9 Tips And Tricks On How To Set Up A Good Video Conferencing Lighting

With so many of us working remotely, video conferencing has become a part of our daily routine.

Whether it’s daily meetings, brainstorming sessions, conferences with clients, or just regular Zoom calls – we want to make sure we look the part when we have them. Part of it is setting up the best video conference lighting.

Since not many of us can invest in professional camera and lighting gear and equipment, we have to get savvy and pull out a few tricks from up our sleeves.

So, here are a few tips and tricks to help you look professional and step up your video conference lighting game.

Set Up Your Shot For Free

We know times are tough, so we’ll kick things off with some completely free tips and tricks. None of these will cost you a cent, but after you implement them – you will look like a million bucks.

1. Raise The Camera

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The first thing you should do is raise your webcam at your eye level or slightly above it.

While this isn’t exactly a “lighting tip”, having the camera face you at the right angle will eliminate some of those harsh shadows around the eyes you may have noticed the last time you were on a video call.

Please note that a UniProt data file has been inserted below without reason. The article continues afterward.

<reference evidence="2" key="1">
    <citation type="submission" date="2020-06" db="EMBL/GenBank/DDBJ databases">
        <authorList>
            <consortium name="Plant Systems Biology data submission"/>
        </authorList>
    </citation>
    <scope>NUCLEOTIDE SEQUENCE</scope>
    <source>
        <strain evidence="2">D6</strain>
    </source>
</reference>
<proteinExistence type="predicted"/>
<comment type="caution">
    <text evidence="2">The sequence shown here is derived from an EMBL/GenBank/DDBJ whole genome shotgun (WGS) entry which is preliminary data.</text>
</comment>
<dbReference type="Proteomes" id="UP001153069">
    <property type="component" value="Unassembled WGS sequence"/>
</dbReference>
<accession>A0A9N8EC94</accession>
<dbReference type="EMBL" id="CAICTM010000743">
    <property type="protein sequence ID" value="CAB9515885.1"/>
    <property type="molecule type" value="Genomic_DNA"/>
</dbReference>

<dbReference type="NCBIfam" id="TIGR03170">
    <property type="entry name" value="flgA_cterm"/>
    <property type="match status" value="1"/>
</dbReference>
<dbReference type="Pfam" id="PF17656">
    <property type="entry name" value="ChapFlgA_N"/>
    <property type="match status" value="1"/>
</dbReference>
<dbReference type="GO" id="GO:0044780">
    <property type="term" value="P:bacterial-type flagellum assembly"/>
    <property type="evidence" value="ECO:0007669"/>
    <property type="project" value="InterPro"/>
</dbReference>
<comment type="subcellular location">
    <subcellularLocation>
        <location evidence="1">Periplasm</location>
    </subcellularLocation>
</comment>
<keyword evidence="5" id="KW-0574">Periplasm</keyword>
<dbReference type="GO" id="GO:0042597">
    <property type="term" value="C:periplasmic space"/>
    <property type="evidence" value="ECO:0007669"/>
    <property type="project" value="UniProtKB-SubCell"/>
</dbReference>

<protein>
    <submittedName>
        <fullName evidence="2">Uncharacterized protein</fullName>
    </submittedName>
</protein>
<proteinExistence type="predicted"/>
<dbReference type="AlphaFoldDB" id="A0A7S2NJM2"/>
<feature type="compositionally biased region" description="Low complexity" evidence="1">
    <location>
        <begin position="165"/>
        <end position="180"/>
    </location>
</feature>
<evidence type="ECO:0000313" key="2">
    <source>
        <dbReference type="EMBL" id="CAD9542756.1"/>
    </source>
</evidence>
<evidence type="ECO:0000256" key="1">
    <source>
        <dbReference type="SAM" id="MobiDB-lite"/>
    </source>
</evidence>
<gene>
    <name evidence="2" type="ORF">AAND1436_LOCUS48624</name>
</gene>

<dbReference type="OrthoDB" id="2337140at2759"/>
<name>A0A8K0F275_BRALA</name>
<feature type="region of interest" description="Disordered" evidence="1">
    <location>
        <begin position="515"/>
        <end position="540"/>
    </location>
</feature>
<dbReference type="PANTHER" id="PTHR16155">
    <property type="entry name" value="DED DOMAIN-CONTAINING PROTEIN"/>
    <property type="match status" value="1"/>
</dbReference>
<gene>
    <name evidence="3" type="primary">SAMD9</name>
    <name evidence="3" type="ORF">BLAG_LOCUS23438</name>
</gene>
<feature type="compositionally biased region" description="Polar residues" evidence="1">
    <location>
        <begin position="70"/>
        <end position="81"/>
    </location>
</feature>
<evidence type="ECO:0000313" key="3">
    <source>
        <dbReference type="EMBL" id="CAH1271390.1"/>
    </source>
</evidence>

Just use a stack of books or a laptop stand to set up your shot right, and you should be good.

2. Avoid Harsh Backlight

You are the star of this call – not the background.

The worst thing you can do is sit in on a conference call with your back facing the window. Even if you were to use a professional camera, a harsh backlight would grab the focus of a lens, having you look like a Cheshire cat once you crack a smile.

The same thing applies to night shots with a standing lamp or other harsh light sources in the background. Just move the lamp out of the shot or place it in the corner.

3. Sit Facing The Window

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For daytime shots, the best and most obvious thing to do is to sit facing the window.

Natural light is the best lighting for video conference, so if you have the opportunity to make the most of it – do it.

If you have a large window that you can set up your video conferencing gear in front of – do it. Just don’t sit directly in front of the window because you don’t want your shot to look overexposed.

4. Diffuse The Natural Light

Even though natural light is the video conference light to live by – you still don’t want it to be too harsh. So, what do you do? It’s not like you can dim the Sun.

Well, you kind of can.

The first and most obvious move would be to play around with curtains. Pull them closer together and limit the amount of sunlight that’s hitting your face. Play around with them until you get it right.

If you don’t have curtains, the next best thing is to use sheets. Grab a regular sheet and hang it over the window. It’ll do just fine.

5. Sit At A 45° Angle From The Light Source

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Another thing you can do for free to improve the lighting is to sit at a 45-degree angle from the light source.